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  5. Abstract

    We present the Distant Giants Survey, a three-year radial velocity campaign to measure P(DG∣CS), the conditional occurrence of distant giant planets (DG;Mp∼ 0.3–13MJ,P> 1 yr) in systems hosting a close-in small planet (CS;Rp< 10R). For the past two years, we have monitored 47 Sun-like stars hosting small transiting planets detected by TESS. We present the selection criteria used to assemble our sample and report the discovery of two distant giant planets, TOI-1669 b and TOI-1694 c. For TOI-1669 b we find thatMsini=0.573±0.074MJ,P= 502 ± 16 days, ande< 0.27, while for TOI-1694 c,Msini=1.05±0.05MJ,P= 389.2 ± 3.9 days, ande= 0.18 ± 0.05. We also confirmed the 3.8 days transiting planet TOI-1694 b by measuring a true mass ofM= 26.1 ± 2.2M. At the end of the Distant Giants Survey, we will incorporate TOI-1669 b and TOI-1694 c into our calculation of P(DG∣CS), a crucial statistic for understanding the relationship between outer giants and small inner companions.

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  6. Abstract We present the Transiting Exoplanet Survey Satellite (TESS) discovery of the LHS 1678 (TOI-696) exoplanet system, comprised of two approximately Earth-sized transiting planets and a likely astrometric brown dwarf orbiting a bright ( V J = 12.5, K s = 8.3) M2 dwarf at 19.9 pc. The two TESS-detected planets are of radius 0.70 ± 0.04 R ⊕ and 0.98 ± 0.06 R ⊕ in 0.86 day and 3.69 day orbits, respectively. Both planets are validated and characterized via ground-based follow-up observations. High Accuracy Radial Velocity Planet Searcher RV monitoring yields 97.7 percentile mass upper limits of 0.35 M ⊕ and 1.4 M ⊕ for planets b and c, respectively. The astrometric companion detected by the Cerro Tololo Inter-American Observatory/Small and Moderate Aperture Telescope System 0.9 m has an orbital period on the order of decades and is undetected by other means. Additional ground-based observations constrain the companion to being a high-mass brown dwarf or smaller. Each planet is of unique interest; the inner planet has an ultra-short period, and the outer planet is in the Venus zone. Both are promising targets for atmospheric characterization with the James Webb Space Telescope and mass measurements via extreme-precision radial velocity. A third planet candidate of radius 0.9 ± 0.1 R ⊕ in a 4.97 day orbit is also identified in multicycle TESS data for validation in future work. The host star is associated with an observed gap in the lower main sequence of the Hertzsprung–Russell diagram. This gap is tied to the transition from partially to fully convective interiors in M dwarfs, and the effect of the associated stellar astrophysics on exoplanet evolution is currently unknown. The culmination of these system properties makes LHS 1678 a unique, compelling playground for comparative exoplanet science and understanding the formation and evolution of small, short-period exoplanets orbiting low-mass stars.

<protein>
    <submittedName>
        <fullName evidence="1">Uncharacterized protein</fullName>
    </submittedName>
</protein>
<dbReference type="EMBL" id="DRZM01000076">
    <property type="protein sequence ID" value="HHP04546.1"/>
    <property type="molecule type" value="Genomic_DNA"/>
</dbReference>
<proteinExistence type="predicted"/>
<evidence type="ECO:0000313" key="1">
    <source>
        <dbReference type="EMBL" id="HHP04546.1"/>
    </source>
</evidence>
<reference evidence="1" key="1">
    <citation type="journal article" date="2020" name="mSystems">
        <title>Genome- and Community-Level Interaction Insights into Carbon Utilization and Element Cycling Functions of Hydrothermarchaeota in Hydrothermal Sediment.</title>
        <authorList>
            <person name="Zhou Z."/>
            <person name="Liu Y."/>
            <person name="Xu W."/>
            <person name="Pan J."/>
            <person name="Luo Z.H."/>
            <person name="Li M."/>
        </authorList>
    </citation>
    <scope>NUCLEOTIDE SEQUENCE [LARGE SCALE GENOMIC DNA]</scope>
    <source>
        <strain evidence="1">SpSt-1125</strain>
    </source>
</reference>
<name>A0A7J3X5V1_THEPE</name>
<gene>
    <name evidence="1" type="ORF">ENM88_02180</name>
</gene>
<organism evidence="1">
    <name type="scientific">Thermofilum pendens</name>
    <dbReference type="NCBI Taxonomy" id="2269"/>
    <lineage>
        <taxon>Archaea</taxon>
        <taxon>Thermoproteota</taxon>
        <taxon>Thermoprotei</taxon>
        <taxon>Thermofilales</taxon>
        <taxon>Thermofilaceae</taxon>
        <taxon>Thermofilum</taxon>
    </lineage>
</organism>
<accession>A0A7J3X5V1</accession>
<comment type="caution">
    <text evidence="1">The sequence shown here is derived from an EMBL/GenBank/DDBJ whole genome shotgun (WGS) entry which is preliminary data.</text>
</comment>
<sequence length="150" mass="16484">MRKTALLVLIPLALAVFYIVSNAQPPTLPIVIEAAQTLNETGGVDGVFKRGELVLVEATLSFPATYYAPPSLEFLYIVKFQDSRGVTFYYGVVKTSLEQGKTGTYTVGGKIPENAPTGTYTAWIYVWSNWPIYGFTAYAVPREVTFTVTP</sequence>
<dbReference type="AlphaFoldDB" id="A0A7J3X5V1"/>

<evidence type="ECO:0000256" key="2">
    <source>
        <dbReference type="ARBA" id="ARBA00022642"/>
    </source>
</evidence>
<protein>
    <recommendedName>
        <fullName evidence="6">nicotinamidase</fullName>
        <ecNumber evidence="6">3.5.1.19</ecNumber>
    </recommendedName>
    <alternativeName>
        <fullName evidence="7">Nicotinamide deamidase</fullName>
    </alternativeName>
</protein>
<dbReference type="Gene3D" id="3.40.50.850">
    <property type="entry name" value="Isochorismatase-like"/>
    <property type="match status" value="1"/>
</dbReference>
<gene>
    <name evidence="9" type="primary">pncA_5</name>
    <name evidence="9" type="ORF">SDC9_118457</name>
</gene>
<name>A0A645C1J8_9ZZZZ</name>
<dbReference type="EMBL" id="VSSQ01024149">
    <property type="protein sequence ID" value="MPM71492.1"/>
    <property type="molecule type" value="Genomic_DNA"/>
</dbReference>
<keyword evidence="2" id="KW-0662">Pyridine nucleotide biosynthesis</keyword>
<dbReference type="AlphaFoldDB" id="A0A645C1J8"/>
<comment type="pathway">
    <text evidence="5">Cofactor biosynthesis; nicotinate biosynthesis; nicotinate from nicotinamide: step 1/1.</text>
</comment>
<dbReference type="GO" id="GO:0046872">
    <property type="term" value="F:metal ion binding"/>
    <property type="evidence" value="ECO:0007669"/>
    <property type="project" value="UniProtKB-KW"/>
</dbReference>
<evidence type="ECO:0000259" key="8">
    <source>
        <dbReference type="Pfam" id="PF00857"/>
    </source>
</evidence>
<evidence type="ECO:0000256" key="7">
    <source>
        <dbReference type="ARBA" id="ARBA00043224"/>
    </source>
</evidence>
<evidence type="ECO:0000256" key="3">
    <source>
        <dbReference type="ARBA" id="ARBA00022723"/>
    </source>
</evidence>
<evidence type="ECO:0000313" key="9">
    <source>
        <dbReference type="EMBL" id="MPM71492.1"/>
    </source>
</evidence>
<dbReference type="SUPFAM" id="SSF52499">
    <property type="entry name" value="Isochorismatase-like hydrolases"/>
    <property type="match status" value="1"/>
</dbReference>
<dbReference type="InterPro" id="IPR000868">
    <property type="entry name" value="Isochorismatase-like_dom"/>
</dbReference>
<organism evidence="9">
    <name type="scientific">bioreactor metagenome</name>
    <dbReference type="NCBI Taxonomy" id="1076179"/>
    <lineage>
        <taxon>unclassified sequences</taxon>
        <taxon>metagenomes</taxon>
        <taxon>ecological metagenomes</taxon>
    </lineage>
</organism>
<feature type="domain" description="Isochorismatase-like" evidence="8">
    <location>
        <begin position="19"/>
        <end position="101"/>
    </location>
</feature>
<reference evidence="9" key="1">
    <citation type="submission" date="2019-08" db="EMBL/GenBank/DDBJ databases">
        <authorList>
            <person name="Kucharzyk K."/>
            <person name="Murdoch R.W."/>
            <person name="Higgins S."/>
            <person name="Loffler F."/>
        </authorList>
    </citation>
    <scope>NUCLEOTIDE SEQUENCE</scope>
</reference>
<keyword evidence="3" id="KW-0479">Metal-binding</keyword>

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  7. Abstract We present the 30 minutes cadence Kepler/K2 light curve of the Type Ia supernova (SN Ia) SN 2018agk, covering approximately one week before explosion, the full rise phase, and the decline until 40 days after peak. We additionally present ground-based observations in multiple bands within the same time range, including the 1 day cadence DECam observations within the first ∼5 days after the first light. The Kepler early light curve is fully consistent with a single power-law rise, without evidence of any bump feature. We compare SN 2018agk with a sample of other SNe Ia without early excess flux from the literature. We find that SNe Ia without excess flux have slowly evolving early colors in a narrow range ( g − i ≈ −0.20 ± 0.20 mag) within the first ∼10 days. On the other hand, among SNe Ia detected with excess, SN 2017cbv and SN 2018oh tend to be bluer, while iPTF16abc’s evolution is similar to normal SNe Ia without excess in g − i . We further compare the Kepler light curve of SN 2018agk with companion-interaction models, and rule out the existence of a typical nondegenerate companion undergoing Roche lobe overflow at viewing angles smaller than 45°.